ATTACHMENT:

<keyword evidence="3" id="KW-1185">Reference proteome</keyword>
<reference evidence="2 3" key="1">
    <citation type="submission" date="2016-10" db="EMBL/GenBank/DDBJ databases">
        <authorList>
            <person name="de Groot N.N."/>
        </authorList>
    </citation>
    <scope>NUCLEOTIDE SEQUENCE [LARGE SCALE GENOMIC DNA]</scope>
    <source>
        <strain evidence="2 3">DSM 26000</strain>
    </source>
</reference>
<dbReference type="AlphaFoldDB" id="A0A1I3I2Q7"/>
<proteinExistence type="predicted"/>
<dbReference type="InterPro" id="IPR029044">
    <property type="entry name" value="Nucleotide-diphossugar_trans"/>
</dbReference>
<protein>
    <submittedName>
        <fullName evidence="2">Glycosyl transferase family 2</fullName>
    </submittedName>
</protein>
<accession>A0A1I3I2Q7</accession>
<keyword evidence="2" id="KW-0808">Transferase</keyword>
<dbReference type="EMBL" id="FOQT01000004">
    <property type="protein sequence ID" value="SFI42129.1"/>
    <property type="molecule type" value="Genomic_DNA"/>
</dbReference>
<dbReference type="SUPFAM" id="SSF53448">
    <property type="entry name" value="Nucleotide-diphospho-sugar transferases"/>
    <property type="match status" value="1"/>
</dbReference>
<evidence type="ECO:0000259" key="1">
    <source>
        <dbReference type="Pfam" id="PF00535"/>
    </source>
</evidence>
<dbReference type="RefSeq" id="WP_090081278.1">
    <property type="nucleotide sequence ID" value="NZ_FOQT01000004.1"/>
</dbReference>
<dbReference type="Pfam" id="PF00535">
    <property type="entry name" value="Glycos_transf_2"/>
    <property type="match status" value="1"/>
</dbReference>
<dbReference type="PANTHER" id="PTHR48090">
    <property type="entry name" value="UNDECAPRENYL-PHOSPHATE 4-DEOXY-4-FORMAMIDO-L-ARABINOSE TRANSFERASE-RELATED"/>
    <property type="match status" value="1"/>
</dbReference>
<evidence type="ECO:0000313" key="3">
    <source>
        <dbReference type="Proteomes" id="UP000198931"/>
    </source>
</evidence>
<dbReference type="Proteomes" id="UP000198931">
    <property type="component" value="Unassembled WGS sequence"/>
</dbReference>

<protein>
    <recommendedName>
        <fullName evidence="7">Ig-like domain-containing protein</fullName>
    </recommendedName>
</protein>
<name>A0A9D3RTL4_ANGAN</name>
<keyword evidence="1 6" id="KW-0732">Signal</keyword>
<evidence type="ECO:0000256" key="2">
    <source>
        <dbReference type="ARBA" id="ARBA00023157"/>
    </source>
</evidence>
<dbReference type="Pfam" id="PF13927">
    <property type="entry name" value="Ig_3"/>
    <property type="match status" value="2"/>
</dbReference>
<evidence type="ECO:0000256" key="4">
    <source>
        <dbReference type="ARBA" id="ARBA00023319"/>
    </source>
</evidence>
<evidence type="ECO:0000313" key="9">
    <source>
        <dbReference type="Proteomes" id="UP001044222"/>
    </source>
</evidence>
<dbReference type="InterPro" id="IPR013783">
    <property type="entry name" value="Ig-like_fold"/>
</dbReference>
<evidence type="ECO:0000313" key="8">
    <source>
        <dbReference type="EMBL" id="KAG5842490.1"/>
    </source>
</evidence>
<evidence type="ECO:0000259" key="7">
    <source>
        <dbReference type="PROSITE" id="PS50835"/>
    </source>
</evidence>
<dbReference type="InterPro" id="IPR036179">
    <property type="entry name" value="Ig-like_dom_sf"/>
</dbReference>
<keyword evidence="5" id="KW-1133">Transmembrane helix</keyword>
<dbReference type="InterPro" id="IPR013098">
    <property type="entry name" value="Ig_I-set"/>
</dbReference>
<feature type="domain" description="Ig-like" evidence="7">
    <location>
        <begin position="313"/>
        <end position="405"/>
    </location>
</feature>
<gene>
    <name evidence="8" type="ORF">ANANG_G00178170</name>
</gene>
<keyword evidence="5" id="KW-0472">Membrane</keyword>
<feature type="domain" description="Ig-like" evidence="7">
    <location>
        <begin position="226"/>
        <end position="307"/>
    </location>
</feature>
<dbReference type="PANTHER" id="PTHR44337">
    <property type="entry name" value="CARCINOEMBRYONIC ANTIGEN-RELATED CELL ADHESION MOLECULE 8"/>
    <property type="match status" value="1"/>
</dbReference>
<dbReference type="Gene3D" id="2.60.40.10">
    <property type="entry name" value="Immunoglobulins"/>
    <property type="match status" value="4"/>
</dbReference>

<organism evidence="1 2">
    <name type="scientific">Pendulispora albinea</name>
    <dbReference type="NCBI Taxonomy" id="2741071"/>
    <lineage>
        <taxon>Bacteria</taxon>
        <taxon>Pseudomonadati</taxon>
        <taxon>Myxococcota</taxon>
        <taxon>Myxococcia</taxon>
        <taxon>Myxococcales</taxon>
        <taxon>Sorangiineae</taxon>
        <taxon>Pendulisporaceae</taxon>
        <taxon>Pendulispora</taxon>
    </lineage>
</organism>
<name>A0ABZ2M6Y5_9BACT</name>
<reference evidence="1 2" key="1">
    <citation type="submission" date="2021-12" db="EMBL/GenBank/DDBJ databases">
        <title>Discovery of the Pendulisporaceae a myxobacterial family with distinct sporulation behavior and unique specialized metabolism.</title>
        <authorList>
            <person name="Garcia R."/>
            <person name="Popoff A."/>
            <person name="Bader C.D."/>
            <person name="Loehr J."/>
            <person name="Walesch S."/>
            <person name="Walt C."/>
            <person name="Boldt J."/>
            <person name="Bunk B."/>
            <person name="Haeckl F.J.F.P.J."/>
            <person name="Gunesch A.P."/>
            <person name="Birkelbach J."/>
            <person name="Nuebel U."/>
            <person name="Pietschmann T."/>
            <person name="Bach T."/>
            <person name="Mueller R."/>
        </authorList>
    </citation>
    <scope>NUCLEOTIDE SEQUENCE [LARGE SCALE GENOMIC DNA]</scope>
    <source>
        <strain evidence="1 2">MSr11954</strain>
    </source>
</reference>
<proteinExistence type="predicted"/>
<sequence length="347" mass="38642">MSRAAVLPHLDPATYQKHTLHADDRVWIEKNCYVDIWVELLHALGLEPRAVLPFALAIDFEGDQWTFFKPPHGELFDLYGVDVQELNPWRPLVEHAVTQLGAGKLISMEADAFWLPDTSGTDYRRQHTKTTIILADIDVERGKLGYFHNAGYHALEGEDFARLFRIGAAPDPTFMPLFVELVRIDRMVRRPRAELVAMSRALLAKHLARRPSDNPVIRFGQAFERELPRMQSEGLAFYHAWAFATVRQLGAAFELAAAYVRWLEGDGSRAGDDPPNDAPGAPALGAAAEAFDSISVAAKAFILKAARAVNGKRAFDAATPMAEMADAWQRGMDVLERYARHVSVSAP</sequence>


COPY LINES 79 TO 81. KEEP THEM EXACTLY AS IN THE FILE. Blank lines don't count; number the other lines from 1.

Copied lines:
    <source>
        <dbReference type="Proteomes" id="UP001044222"/>
    </source>